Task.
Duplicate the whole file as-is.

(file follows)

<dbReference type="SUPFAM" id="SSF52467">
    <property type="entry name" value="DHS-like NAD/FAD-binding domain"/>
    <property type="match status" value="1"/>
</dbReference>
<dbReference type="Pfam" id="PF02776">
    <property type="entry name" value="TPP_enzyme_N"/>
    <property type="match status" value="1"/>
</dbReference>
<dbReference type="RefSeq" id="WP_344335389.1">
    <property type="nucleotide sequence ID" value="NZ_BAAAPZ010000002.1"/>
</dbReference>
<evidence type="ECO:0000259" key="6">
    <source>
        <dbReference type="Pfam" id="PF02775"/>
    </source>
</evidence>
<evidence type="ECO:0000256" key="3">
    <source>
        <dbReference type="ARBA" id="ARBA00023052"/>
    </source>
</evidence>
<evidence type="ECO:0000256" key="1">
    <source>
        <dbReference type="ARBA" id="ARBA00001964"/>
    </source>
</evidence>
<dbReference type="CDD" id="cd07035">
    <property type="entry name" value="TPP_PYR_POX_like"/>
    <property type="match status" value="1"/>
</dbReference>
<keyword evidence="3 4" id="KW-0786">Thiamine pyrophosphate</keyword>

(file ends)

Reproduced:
<dbReference type="SUPFAM" id="SSF52467">
    <property type="entry name" value="DHS-like NAD/FAD-binding domain"/>
    <property type="match status" value="1"/>
</dbReference>
<dbReference type="Pfam" id="PF02776">
    <property type="entry name" value="TPP_enzyme_N"/>
    <property type="match status" value="1"/>
</dbReference>
<dbReference type="RefSeq" id="WP_344335389.1">
    <property type="nucleotide sequence ID" value="NZ_BAAAPZ010000002.1"/>
</dbReference>
<evidence type="ECO:0000259" key="6">
    <source>
        <dbReference type="Pfam" id="PF02775"/>
    </source>
</evidence>
<evidence type="ECO:0000256" key="3">
    <source>
        <dbReference type="ARBA" id="ARBA00023052"/>
    </source>
</evidence>
<evidence type="ECO:0000256" key="1">
    <source>
        <dbReference type="ARBA" id="ARBA00001964"/>
    </source>
</evidence>
<dbReference type="CDD" id="cd07035">
    <property type="entry name" value="TPP_PYR_POX_like"/>
    <property type="match status" value="1"/>
</dbReference>
<keyword evidence="3 4" id="KW-0786">Thiamine pyrophosphate</keyword>